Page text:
DSCC

DSCC Hires New Field Director
Lauren Brainerd coordinated campaigns in Virginia

A sign at a polling station in Gallant, Ala., during last year’s Senate special election in Alabama. Victories in Virginia last year and recent special elections indicate Democrats have momentum heading into the November midterms. (Bill Clark/CQ Roll Call file photo)

The Democratic Senatorial Campaign Committee announced Monday that a veteran of recent successes in Virginia will be leading the group’s field program this year.

Lauren Brainerd, who was most recently the campaign director for the Virginia Democratic Party, will be the DSCC’s new field director, according to an announcement shared first with Roll Call. Brainerd oversaw last year’s campaigns for statewide office in the Old Dominion, including the gubernatorial race. She also oversaw campaigns for the state House of Delegates, where victories (the party won 15 seats) signaled Democratic energy heading into the 2018 midterms.

Florida Gov. Rick Scott Announces Senate Campaign
Scott is challenging Democratic Sen. Bill Nelson

Florida Gov. Rick Scott speaks at the 2016 Republican National Convention in 2016. (Bill Clark/CQ Roll Call file photo)

Florida Gov. Rick Scott made his long-expected announcement for Senate on Monday.

"Some say as governor I've never fit in," Scott said in a video message. "Well that's true. I never plan to fit in. And I won't fit in Washington either," he said, before criticizing Washington for being "full of politicians."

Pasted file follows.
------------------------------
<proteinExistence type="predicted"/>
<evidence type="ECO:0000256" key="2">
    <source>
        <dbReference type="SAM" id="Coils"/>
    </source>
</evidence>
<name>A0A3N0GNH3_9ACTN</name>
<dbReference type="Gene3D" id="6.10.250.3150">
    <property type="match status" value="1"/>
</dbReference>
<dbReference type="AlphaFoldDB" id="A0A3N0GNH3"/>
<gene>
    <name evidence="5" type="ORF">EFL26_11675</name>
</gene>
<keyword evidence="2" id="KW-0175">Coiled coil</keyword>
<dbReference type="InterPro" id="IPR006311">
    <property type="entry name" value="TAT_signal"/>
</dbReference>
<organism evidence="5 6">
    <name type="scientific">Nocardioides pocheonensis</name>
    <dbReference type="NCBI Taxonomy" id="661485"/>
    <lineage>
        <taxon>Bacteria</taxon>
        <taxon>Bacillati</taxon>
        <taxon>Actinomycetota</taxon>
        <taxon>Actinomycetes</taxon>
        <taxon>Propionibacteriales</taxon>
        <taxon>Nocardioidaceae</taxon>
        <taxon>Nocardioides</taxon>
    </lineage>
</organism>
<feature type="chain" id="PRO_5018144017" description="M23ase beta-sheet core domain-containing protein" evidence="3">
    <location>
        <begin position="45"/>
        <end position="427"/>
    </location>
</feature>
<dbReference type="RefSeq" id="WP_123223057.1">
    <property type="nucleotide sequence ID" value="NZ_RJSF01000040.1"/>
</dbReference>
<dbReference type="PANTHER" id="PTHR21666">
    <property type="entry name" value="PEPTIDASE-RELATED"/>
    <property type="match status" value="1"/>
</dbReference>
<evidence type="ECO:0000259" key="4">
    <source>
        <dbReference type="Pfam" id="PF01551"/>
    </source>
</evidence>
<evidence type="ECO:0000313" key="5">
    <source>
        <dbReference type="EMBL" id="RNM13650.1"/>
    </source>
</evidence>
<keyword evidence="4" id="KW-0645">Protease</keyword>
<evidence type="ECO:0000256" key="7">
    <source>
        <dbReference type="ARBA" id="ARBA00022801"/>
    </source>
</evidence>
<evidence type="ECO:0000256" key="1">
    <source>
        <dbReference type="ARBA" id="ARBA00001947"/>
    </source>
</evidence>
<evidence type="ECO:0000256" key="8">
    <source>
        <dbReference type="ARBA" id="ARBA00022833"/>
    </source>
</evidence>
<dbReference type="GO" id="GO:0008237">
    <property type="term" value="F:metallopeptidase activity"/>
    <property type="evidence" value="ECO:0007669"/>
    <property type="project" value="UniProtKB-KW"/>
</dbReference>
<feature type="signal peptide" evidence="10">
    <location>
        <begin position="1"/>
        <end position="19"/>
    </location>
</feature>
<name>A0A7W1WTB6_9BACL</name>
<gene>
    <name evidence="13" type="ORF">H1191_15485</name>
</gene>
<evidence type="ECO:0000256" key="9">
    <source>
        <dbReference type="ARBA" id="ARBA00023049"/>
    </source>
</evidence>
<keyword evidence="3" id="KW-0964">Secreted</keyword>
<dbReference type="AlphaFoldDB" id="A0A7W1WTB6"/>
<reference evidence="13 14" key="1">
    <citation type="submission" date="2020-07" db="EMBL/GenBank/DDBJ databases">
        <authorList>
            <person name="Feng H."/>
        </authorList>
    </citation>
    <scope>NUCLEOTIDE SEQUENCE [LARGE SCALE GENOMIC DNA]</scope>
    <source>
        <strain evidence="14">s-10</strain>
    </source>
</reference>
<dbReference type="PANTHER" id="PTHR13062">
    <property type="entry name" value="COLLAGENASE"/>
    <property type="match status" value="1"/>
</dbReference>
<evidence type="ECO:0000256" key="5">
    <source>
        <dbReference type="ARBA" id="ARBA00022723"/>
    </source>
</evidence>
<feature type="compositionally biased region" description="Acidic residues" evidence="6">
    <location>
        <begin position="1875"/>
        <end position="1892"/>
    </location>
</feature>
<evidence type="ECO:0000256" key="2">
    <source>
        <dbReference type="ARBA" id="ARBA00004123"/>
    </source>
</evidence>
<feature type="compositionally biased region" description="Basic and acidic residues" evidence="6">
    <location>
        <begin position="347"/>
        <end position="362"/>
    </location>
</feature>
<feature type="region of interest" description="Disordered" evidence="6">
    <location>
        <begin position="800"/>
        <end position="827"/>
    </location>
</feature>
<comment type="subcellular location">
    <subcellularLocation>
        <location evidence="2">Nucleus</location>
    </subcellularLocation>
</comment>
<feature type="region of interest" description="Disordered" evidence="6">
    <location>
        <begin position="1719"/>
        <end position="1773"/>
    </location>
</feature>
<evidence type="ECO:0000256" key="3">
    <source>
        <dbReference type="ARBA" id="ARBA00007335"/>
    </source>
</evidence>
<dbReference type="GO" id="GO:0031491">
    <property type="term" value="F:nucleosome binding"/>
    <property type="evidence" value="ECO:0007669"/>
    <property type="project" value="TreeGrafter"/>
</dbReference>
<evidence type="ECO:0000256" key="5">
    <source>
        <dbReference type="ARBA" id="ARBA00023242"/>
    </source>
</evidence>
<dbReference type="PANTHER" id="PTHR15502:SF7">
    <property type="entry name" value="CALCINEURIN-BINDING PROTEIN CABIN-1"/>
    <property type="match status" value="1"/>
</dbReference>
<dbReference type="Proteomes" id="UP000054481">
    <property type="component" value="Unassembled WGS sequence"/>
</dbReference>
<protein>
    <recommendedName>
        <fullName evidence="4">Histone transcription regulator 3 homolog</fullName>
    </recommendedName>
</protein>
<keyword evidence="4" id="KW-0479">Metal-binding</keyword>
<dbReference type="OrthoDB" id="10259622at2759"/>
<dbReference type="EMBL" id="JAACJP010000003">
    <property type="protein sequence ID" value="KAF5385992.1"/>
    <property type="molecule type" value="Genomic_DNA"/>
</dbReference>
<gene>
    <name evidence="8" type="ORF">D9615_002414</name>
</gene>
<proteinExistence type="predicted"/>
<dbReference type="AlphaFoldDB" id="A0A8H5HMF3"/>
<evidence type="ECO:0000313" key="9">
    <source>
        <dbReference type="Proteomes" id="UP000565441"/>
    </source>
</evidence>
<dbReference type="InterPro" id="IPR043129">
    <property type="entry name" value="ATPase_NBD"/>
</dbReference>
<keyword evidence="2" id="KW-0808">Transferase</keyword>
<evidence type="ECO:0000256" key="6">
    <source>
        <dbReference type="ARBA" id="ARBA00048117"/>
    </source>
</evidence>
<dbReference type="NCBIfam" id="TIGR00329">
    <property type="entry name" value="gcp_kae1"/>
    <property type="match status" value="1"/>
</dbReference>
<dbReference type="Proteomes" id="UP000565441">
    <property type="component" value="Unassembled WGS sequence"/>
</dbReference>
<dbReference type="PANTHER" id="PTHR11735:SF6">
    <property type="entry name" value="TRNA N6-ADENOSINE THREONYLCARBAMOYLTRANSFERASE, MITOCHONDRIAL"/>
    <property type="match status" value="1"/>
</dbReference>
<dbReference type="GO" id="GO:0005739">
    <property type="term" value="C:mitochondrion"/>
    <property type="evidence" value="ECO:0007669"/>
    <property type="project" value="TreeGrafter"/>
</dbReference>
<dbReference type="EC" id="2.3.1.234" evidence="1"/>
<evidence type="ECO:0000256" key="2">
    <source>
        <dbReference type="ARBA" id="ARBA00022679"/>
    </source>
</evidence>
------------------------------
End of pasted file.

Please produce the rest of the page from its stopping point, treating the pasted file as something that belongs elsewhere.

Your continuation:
DSCC Updates Digital Ad Attacking GOP Health Care Plan
YouTube ad will reach targeted voters in key 2018 states

The DSCC, chaired by Maryland Sen. Chris Van Hollen, above, is launching new digital advertising against the GOP health care plan. (Bill Clark/CQ Roll Call file photo)

The Democratic Senatorial Campaign Committee on Monday is launching updated digital advertising against GOP efforts to repeal and replace the 2010 health care law.

The DSCC is timing this latest advertising, shared first with Roll Call, to the rough one-year anniversary of when the GOP-controlled Congress started trying to repeal the 2010 health care law during the spring of 2017.

From Assistant to Chief, Women Heading Hill Offices
‘I don’t want people from the outside world calling and thinking I’m taking dictation in here’

Rep. Rosa DeLauro hugs fellow Connecticut Democrat Sen. Christopher J. Dodd during a 2010 event. In 1981, she joined a handful of congressional female chiefs of staff when Dodd hired her off the campaign trail. Also pictured, at left, former House Majority Leader Richard A. Gephardt. (CQ Roll Call file photo)

Women have been heading up congressional offices dating back to the 1940s, but that “assistant” position looked very different from today’s chief of staff post.

The 1946 Legislative Reorganization Act created the title of administrative assistant, which evolved into chief of staff. In 1947, there were about six female administrative assistants in the Senate, according to Senate Historian Betty K. Koed.

DSCC Launches Digital Ads Against Rick Scott in Florida
GOP governor expected to challenge Nelson for Senate

The DSCC is running five-figure digital ads against Florida Gov. Rick Scott ahead of his expected Senate bid. (Bill Clark/CQ Roll Call file photo)

The Democratic Senatorial Campaign Committee is launching two digital ads Monday attacking Florida Republican Gov. Rick Scott, who’s expected to run for Senate.

Scott’s character comes under attack in the two 30-second YouTube spots. The first ad, titled “Truth,” accuses Scott of not being able to tell the truth. The second, titled “Blind,” alleges the governor used his office to enrich himself, calling him a “walking conflict of interest.” The ads are backed by a five-figure buy.

At the Races: The Wheels on McDaniel’s Bus Go ’Round and ’Round
Our weekly newsletter on congressional campaigns